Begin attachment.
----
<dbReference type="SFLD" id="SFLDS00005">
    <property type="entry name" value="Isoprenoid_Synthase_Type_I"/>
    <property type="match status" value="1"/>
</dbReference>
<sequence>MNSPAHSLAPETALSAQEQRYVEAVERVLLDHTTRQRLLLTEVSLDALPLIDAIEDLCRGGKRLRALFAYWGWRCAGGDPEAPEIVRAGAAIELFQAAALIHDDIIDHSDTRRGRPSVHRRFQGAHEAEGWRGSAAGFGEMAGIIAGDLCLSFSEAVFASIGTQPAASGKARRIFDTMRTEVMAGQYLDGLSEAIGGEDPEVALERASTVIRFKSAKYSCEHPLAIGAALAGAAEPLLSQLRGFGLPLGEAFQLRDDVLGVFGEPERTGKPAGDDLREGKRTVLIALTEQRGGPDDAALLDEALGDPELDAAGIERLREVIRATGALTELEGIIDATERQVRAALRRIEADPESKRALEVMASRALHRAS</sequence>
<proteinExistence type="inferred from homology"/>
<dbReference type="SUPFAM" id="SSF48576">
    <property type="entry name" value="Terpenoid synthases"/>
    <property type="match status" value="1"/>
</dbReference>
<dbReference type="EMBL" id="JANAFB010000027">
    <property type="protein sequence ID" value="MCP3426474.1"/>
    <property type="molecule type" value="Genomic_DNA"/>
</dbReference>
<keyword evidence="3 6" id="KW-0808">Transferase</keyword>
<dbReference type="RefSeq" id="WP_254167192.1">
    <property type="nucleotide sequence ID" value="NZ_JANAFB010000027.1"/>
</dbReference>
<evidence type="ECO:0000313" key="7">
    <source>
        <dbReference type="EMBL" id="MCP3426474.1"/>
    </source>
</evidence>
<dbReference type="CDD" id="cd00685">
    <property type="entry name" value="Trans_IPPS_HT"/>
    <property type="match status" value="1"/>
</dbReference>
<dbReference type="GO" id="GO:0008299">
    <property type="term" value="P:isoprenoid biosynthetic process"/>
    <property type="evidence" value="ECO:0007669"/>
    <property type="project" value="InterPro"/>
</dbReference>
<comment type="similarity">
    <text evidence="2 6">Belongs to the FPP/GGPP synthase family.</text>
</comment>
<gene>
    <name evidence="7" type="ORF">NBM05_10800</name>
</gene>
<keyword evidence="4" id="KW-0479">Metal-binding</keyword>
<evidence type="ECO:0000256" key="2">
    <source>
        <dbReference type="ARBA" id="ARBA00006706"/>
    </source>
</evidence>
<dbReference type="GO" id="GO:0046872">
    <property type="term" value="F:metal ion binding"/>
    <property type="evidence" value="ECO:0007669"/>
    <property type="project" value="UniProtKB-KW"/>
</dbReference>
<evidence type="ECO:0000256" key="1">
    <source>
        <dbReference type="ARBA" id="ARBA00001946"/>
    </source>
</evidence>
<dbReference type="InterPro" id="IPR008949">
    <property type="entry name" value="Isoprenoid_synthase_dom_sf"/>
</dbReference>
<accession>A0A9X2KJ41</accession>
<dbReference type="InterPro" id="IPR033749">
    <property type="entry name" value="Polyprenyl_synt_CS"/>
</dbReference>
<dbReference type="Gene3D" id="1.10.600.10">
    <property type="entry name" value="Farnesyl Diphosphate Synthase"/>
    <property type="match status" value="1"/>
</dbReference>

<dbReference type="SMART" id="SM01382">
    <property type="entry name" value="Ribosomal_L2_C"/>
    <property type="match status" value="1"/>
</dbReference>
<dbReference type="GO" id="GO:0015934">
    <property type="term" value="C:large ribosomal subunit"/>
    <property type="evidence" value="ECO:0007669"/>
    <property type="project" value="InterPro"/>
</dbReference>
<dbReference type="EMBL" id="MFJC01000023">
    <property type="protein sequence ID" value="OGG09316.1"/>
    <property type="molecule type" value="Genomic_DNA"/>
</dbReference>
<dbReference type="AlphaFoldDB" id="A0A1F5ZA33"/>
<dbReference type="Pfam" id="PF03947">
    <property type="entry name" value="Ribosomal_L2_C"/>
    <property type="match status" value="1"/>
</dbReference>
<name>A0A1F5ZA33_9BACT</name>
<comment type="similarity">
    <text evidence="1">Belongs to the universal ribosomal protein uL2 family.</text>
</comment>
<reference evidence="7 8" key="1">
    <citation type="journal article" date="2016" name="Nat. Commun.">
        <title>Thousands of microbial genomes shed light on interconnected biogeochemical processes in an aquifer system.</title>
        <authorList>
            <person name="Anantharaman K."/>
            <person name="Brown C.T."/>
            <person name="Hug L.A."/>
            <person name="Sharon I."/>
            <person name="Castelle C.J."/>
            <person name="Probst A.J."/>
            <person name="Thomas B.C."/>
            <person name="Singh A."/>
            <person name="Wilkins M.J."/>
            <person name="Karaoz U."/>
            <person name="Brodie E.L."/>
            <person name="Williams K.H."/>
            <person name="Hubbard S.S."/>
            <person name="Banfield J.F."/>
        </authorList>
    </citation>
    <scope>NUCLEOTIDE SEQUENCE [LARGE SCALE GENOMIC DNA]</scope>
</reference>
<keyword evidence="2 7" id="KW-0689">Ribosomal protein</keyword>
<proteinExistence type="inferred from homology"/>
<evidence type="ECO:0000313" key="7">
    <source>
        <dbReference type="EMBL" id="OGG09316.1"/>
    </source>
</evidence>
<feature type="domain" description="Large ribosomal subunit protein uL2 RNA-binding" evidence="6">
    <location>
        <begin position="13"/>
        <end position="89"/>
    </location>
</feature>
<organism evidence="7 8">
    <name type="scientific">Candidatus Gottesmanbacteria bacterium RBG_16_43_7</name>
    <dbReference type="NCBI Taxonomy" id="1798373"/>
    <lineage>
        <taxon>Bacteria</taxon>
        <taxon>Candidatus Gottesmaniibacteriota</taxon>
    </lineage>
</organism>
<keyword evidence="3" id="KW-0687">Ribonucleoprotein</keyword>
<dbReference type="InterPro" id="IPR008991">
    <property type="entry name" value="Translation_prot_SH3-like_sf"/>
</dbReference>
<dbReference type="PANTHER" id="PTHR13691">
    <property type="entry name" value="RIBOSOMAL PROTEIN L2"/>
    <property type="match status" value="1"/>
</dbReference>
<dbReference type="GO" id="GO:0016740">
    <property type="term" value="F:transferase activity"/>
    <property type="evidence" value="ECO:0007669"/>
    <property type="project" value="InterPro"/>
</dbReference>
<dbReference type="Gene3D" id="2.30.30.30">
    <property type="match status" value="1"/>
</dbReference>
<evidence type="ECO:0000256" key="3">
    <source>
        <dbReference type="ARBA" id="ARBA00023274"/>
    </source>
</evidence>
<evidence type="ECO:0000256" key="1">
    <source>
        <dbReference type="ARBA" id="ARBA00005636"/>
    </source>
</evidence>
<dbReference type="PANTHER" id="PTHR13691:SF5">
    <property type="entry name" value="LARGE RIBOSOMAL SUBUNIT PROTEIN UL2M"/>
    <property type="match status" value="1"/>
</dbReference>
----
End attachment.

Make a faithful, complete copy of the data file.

<dbReference type="SFLD" id="SFLDS00005">
    <property type="entry name" value="Isoprenoid_Synthase_Type_I"/>
    <property type="match status" value="1"/>
</dbReference>
<sequence>MNSPAHSLAPETALSAQEQRYVEAVERVLLDHTTRQRLLLTEVSLDALPLIDAIEDLCRGGKRLRALFAYWGWRCAGGDPEAPEIVRAGAAIELFQAAALIHDDIIDHSDTRRGRPSVHRRFQGAHEAEGWRGSAAGFGEMAGIIAGDLCLSFSEAVFASIGTQPAASGKARRIFDTMRTEVMAGQYLDGLSEAIGGEDPEVALERASTVIRFKSAKYSCEHPLAIGAALAGAAEPLLSQLRGFGLPLGEAFQLRDDVLGVFGEPERTGKPAGDDLREGKRTVLIALTEQRGGPDDAALLDEALGDPELDAAGIERLREVIRATGALTELEGIIDATERQVRAALRRIEADPESKRALEVMASRALHRAS</sequence>
<proteinExistence type="inferred from homology"/>
<dbReference type="SUPFAM" id="SSF48576">
    <property type="entry name" value="Terpenoid synthases"/>
    <property type="match status" value="1"/>
</dbReference>
<dbReference type="EMBL" id="JANAFB010000027">
    <property type="protein sequence ID" value="MCP3426474.1"/>
    <property type="molecule type" value="Genomic_DNA"/>
</dbReference>
<keyword evidence="3 6" id="KW-0808">Transferase</keyword>
<dbReference type="RefSeq" id="WP_254167192.1">
    <property type="nucleotide sequence ID" value="NZ_JANAFB010000027.1"/>
</dbReference>
<evidence type="ECO:0000313" key="7">
    <source>
        <dbReference type="EMBL" id="MCP3426474.1"/>
    </source>
</evidence>
<dbReference type="CDD" id="cd00685">
    <property type="entry name" value="Trans_IPPS_HT"/>
    <property type="match status" value="1"/>
</dbReference>
<dbReference type="GO" id="GO:0008299">
    <property type="term" value="P:isoprenoid biosynthetic process"/>
    <property type="evidence" value="ECO:0007669"/>
    <property type="project" value="InterPro"/>
</dbReference>
<comment type="similarity">
    <text evidence="2 6">Belongs to the FPP/GGPP synthase family.</text>
</comment>
<gene>
    <name evidence="7" type="ORF">NBM05_10800</name>
</gene>
<keyword evidence="4" id="KW-0479">Metal-binding</keyword>
<evidence type="ECO:0000256" key="2">
    <source>
        <dbReference type="ARBA" id="ARBA00006706"/>
    </source>
</evidence>
<dbReference type="GO" id="GO:0046872">
    <property type="term" value="F:metal ion binding"/>
    <property type="evidence" value="ECO:0007669"/>
    <property type="project" value="UniProtKB-KW"/>
</dbReference>
<evidence type="ECO:0000256" key="1">
    <source>
        <dbReference type="ARBA" id="ARBA00001946"/>
    </source>
</evidence>
<dbReference type="InterPro" id="IPR008949">
    <property type="entry name" value="Isoprenoid_synthase_dom_sf"/>
</dbReference>
<accession>A0A9X2KJ41</accession>
<dbReference type="InterPro" id="IPR033749">
    <property type="entry name" value="Polyprenyl_synt_CS"/>
</dbReference>
<dbReference type="Gene3D" id="1.10.600.10">
    <property type="entry name" value="Farnesyl Diphosphate Synthase"/>
    <property type="match status" value="1"/>
</dbReference>

<dbReference type="SMART" id="SM01382">
    <property type="entry name" value="Ribosomal_L2_C"/>
    <property type="match status" value="1"/>
</dbReference>
<dbReference type="GO" id="GO:0015934">
    <property type="term" value="C:large ribosomal subunit"/>
    <property type="evidence" value="ECO:0007669"/>
    <property type="project" value="InterPro"/>
</dbReference>
<dbReference type="EMBL" id="MFJC01000023">
    <property type="protein sequence ID" value="OGG09316.1"/>
    <property type="molecule type" value="Genomic_DNA"/>
</dbReference>
<dbReference type="AlphaFoldDB" id="A0A1F5ZA33"/>
<dbReference type="Pfam" id="PF03947">
    <property type="entry name" value="Ribosomal_L2_C"/>
    <property type="match status" value="1"/>
</dbReference>
<name>A0A1F5ZA33_9BACT</name>
<comment type="similarity">
    <text evidence="1">Belongs to the universal ribosomal protein uL2 family.</text>
</comment>
<reference evidence="7 8" key="1">
    <citation type="journal article" date="2016" name="Nat. Commun.">
        <title>Thousands of microbial genomes shed light on interconnected biogeochemical processes in an aquifer system.</title>
        <authorList>
            <person name="Anantharaman K."/>
            <person name="Brown C.T."/>
            <person name="Hug L.A."/>
            <person name="Sharon I."/>
            <person name="Castelle C.J."/>
            <person name="Probst A.J."/>
            <person name="Thomas B.C."/>
            <person name="Singh A."/>
            <person name="Wilkins M.J."/>
            <person name="Karaoz U."/>
            <person name="Brodie E.L."/>
            <person name="Williams K.H."/>
            <person name="Hubbard S.S."/>
            <person name="Banfield J.F."/>
        </authorList>
    </citation>
    <scope>NUCLEOTIDE SEQUENCE [LARGE SCALE GENOMIC DNA]</scope>
</reference>
<keyword evidence="2 7" id="KW-0689">Ribosomal protein</keyword>
<proteinExistence type="inferred from homology"/>
<evidence type="ECO:0000313" key="7">
    <source>
        <dbReference type="EMBL" id="OGG09316.1"/>
    </source>
</evidence>
<feature type="domain" description="Large ribosomal subunit protein uL2 RNA-binding" evidence="6">
    <location>
        <begin position="13"/>
        <end position="89"/>
    </location>
</feature>
<organism evidence="7 8">
    <name type="scientific">Candidatus Gottesmanbacteria bacterium RBG_16_43_7</name>
    <dbReference type="NCBI Taxonomy" id="1798373"/>
    <lineage>
        <taxon>Bacteria</taxon>
        <taxon>Candidatus Gottesmaniibacteriota</taxon>
    </lineage>
</organism>
<keyword evidence="3" id="KW-0687">Ribonucleoprotein</keyword>
<dbReference type="InterPro" id="IPR008991">
    <property type="entry name" value="Translation_prot_SH3-like_sf"/>
</dbReference>
<dbReference type="PANTHER" id="PTHR13691">
    <property type="entry name" value="RIBOSOMAL PROTEIN L2"/>
    <property type="match status" value="1"/>
</dbReference>
<dbReference type="GO" id="GO:0016740">
    <property type="term" value="F:transferase activity"/>
    <property type="evidence" value="ECO:0007669"/>
    <property type="project" value="InterPro"/>
</dbReference>
<dbReference type="Gene3D" id="2.30.30.30">
    <property type="match status" value="1"/>
</dbReference>
<evidence type="ECO:0000256" key="3">
    <source>
        <dbReference type="ARBA" id="ARBA00023274"/>
    </source>
</evidence>
<evidence type="ECO:0000256" key="1">
    <source>
        <dbReference type="ARBA" id="ARBA00005636"/>
    </source>
</evidence>
<dbReference type="PANTHER" id="PTHR13691:SF5">
    <property type="entry name" value="LARGE RIBOSOMAL SUBUNIT PROTEIN UL2M"/>
    <property type="match status" value="1"/>
</dbReference>